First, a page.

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    BP Kiosks May Not Always Give Accurate Readings

    FDA experts warn that if the cuff is too small or too large for your arm, the results may not be reliable

    WebMD News from HealthDay

    By Robert Preidt

    HealthDay Reporter

    TUESDAY, June 24, 2014 (HealthDay News) -- If you decide to quickly check your blood pressure while you're out shopping this summer, know that your reading might not be accurate if the cuff is too small or too large for your arm, the U.S. Food and Drug Administration warns.

    These blood-pressure kiosks are available in many public places, such as pharmacies, grocery and retail stores, gyms, airports and hair salons. While they're convenient, they may not be right for you.

    "They are easily accessible and easy to use. But it's misleading to think that the devices are appropriate for everybody. They are not one-size-fits-all," Luke Herbertson, a biomedical engineer at the FDA, said in an agency news release.

    A too-small cuff will give you a higher blood pressure reading, while a too-large cuff may give you an inaccurate low blood pressure result, or may not work at all, according to the news release.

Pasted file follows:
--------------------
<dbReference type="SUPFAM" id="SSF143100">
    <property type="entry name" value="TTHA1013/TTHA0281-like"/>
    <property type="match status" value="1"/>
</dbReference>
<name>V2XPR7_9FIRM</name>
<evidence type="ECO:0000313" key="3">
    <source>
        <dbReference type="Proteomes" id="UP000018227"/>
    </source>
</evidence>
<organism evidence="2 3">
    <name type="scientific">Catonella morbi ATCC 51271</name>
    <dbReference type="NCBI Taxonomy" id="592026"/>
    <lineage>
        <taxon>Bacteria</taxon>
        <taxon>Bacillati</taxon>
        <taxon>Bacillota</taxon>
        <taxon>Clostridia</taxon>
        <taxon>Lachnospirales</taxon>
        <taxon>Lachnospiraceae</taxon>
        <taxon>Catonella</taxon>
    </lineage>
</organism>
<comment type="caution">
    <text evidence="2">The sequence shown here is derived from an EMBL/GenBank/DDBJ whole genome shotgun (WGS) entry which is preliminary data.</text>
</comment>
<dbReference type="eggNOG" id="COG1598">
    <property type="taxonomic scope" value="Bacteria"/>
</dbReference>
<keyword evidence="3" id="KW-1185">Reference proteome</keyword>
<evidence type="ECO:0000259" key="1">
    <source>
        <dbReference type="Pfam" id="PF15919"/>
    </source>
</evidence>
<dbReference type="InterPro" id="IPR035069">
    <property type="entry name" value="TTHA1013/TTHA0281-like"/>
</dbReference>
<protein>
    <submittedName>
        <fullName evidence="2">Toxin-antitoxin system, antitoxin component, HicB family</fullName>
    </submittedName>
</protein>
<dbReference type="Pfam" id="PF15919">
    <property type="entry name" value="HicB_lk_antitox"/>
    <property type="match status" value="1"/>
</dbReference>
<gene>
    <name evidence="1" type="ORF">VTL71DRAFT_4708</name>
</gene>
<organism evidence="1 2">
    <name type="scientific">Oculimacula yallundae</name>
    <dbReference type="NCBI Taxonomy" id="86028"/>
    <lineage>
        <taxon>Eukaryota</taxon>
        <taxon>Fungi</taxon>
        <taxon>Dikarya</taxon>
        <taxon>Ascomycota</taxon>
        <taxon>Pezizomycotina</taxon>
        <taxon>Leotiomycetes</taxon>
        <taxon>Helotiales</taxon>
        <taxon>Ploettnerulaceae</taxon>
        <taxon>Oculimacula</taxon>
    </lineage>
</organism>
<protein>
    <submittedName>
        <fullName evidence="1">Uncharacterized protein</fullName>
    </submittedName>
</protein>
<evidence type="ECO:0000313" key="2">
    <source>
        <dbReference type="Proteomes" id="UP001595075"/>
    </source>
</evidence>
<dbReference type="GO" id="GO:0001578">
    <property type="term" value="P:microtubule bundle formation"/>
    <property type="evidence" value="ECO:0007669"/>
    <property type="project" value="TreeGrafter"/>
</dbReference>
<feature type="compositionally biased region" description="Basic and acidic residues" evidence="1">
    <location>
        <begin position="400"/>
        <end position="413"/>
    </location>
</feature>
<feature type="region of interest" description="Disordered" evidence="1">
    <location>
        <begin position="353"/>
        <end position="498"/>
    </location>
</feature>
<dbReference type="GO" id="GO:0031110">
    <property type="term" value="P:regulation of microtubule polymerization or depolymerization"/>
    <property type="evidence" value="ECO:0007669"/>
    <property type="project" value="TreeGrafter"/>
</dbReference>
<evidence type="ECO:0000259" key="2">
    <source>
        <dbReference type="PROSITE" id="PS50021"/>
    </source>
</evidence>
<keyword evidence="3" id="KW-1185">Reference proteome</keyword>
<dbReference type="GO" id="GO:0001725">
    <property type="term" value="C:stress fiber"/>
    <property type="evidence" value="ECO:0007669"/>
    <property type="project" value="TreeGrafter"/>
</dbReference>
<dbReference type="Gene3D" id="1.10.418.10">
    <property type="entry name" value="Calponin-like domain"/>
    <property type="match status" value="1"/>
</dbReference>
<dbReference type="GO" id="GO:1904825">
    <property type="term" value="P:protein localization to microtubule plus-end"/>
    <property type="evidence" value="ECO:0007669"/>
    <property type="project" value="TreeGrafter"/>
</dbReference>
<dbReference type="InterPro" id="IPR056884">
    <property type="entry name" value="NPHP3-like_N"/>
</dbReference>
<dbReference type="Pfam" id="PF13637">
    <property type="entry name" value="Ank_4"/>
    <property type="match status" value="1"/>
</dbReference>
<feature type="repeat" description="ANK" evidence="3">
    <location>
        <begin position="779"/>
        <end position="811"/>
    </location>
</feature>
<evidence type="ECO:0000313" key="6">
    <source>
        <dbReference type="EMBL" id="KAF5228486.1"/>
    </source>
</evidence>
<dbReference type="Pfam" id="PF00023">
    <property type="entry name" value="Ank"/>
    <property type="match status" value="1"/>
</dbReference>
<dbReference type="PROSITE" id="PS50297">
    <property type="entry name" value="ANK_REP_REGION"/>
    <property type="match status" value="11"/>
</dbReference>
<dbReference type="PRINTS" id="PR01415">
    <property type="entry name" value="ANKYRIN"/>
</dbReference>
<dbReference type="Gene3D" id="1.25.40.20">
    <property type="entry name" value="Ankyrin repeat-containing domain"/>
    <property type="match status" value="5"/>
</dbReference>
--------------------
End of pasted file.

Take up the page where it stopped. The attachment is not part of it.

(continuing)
Having your blood pressure checked is important because it can detect high blood pressure (or "hypertension"), which increases the risk of stroke, heart attack, heart failure, kidney failure and death. In many people, the only way to detect high blood pressure is to get a blood pressure reading, the FDA said.

    Health care professionals can choose from different sizes of blood pressure cuffs to get an accurate reading. For example, a large man may require an extra-large adult cuff, while a toddler may require an extra-small cuff.

    Most kiosks have just one fixed-size cuff and the reading is only reliable if the user's arm fits that cuff size.

    "Different kiosks have different cuff sizes that will fit different people -- so it's important to know the circumference of your upper arm because not all devices are alike," Stephen Browning, a biomedical engineer at FDA, said in the news release.

    "Many people will be outside the arm-size range for a particular kiosk, and the information from that kiosk won't be reliable for them," Browning added.

    Other factors can influence blood pressure readings taken at public kiosks, including not sitting properly or not placing the cuff on the arm properly.

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